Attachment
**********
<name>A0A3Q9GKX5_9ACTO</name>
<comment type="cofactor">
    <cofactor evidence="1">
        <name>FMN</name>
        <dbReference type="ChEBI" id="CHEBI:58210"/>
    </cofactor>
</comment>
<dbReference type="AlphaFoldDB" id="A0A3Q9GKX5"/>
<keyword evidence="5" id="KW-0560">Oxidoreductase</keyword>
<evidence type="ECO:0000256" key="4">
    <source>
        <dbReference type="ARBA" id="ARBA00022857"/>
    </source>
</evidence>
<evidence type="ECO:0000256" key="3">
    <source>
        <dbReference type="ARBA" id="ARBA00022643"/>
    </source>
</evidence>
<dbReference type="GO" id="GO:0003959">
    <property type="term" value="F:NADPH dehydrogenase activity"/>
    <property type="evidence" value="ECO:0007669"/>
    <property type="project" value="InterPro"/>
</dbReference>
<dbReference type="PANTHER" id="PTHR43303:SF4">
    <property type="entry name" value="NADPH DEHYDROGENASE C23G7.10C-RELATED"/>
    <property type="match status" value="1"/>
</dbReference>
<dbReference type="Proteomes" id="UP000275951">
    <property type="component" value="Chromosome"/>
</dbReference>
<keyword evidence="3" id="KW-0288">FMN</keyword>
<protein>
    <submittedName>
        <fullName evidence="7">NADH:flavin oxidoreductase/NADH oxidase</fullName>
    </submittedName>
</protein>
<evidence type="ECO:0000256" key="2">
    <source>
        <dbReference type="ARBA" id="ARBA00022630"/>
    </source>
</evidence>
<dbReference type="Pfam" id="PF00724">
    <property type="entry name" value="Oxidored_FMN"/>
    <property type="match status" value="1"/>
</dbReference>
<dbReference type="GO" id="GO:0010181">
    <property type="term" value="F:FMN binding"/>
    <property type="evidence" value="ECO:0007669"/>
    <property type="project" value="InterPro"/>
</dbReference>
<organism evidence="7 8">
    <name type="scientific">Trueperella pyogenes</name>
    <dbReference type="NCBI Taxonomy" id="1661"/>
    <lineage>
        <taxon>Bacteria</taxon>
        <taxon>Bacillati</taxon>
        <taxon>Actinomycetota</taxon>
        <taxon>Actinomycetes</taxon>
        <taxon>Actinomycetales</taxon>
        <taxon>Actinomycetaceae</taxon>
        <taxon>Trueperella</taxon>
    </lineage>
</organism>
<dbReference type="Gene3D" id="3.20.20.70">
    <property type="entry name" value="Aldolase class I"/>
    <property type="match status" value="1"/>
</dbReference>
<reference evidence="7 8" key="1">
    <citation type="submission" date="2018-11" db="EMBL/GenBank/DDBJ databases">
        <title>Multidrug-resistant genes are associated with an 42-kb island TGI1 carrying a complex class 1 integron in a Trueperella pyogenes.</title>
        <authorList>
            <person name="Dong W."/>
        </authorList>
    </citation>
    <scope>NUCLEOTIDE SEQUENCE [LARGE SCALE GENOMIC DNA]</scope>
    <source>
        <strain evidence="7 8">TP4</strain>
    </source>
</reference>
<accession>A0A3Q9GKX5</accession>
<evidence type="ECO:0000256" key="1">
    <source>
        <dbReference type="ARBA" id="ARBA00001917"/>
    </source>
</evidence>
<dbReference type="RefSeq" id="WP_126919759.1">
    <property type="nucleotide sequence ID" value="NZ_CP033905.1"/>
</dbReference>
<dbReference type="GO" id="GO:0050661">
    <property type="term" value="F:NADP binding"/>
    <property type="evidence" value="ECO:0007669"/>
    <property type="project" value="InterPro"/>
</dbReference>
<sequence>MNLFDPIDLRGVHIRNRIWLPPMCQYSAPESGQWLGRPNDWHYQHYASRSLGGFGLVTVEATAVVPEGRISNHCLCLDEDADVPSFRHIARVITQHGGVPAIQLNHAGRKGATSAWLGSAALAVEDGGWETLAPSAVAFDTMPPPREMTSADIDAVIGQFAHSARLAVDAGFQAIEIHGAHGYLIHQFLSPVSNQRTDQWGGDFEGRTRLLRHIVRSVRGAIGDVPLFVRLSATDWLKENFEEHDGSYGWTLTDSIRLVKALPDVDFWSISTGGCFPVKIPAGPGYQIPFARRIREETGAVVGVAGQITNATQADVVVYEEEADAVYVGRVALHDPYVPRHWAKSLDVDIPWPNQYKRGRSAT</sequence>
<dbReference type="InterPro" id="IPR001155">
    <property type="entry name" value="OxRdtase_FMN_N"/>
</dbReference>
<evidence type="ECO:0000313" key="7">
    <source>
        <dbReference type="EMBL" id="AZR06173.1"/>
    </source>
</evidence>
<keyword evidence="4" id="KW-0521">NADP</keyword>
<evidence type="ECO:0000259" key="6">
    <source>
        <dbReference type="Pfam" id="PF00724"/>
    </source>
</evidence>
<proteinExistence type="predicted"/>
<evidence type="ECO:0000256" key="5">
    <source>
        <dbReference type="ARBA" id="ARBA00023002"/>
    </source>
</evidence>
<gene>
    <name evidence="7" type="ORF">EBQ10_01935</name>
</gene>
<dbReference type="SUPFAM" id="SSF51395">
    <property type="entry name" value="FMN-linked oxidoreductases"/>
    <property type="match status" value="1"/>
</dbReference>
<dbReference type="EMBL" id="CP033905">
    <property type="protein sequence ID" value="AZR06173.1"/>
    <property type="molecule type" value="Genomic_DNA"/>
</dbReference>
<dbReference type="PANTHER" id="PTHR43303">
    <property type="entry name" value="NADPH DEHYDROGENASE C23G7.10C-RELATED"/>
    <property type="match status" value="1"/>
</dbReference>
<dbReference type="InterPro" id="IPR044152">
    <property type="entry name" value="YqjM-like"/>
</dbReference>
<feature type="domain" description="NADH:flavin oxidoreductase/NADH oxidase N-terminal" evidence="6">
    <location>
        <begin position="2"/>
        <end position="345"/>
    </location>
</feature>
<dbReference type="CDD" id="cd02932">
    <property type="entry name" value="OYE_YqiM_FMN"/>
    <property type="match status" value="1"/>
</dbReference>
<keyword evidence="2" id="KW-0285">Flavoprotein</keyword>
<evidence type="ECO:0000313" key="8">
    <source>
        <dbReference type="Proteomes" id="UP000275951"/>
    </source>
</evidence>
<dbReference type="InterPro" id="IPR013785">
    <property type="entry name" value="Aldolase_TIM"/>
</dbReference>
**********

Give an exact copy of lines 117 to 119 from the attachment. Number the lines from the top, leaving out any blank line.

    <name evidence="7" type="ORF">EBQ10_01935</name>
</gene>
<dbReference type="SUPFAM" id="SSF51395">